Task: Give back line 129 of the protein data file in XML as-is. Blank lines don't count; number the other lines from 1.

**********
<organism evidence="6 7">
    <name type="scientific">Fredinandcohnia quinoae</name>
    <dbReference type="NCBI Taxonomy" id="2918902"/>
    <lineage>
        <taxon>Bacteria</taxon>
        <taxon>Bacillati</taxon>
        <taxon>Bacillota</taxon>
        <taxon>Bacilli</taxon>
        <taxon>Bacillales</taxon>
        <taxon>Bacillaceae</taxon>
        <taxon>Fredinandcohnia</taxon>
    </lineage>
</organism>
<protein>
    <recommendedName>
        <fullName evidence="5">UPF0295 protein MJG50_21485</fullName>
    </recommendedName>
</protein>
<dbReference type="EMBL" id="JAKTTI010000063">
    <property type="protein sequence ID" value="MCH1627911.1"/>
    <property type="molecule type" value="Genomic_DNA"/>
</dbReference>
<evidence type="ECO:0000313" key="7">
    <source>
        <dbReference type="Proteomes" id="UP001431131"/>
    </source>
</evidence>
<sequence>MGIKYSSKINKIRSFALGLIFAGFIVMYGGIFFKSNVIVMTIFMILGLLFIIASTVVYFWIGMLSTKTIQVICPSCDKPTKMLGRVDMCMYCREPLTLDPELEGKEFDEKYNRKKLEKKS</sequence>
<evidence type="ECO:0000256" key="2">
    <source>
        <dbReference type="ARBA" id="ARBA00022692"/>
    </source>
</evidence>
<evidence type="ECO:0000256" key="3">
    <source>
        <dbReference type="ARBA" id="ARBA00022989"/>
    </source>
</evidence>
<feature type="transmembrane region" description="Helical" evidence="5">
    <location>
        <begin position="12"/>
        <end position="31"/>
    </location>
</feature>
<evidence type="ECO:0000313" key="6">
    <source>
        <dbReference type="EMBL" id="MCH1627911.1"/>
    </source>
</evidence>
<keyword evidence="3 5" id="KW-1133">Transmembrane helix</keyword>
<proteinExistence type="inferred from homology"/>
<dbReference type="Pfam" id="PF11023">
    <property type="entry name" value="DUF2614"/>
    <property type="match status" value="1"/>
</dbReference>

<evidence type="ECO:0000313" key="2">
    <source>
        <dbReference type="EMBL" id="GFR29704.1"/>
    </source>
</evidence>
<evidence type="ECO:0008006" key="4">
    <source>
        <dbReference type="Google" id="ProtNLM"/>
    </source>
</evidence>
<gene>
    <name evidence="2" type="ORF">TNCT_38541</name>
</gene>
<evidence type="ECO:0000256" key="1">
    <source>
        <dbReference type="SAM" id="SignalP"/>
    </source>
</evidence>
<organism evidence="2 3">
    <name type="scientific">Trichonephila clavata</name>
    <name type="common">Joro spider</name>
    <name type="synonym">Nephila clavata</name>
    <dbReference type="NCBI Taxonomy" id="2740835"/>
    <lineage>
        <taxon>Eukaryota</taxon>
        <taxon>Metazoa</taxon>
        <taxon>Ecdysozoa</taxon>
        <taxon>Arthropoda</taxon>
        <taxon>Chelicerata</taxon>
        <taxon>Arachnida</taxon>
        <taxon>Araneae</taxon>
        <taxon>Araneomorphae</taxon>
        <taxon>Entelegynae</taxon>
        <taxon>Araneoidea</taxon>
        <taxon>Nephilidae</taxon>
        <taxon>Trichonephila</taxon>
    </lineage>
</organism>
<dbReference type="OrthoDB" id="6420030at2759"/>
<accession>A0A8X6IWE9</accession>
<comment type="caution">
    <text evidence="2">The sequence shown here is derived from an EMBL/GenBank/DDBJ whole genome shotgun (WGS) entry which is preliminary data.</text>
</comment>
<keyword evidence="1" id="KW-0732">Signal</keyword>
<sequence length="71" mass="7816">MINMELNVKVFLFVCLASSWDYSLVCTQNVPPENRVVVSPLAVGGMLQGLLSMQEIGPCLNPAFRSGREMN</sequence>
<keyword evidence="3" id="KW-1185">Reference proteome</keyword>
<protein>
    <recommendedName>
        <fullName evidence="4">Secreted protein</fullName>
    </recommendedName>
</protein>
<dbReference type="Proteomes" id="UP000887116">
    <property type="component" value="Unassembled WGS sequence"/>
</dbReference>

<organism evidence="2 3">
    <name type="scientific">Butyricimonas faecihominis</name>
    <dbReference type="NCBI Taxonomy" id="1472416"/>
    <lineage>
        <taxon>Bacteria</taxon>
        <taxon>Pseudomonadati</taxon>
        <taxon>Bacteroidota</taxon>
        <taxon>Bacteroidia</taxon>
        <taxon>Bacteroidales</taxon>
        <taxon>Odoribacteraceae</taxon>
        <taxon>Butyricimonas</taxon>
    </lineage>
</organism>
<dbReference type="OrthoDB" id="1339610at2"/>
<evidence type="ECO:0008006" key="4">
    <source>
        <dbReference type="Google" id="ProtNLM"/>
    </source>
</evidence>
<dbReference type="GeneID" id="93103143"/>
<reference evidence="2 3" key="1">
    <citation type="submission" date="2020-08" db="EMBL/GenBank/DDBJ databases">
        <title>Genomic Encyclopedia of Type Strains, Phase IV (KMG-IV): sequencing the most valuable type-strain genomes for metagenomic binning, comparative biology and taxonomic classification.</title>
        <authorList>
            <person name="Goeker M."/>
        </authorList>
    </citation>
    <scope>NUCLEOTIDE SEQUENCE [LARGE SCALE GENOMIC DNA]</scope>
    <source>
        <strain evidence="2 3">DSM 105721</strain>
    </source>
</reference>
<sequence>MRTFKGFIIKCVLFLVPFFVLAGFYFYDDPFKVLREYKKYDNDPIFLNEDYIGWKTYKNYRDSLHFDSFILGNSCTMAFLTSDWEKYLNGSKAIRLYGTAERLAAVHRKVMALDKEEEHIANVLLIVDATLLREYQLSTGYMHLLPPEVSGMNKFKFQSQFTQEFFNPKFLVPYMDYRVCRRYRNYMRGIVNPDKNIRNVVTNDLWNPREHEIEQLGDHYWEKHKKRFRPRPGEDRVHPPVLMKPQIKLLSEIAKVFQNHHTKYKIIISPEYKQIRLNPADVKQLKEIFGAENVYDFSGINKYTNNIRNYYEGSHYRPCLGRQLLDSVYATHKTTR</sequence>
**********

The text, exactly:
<dbReference type="GeneID" id="93103143"/>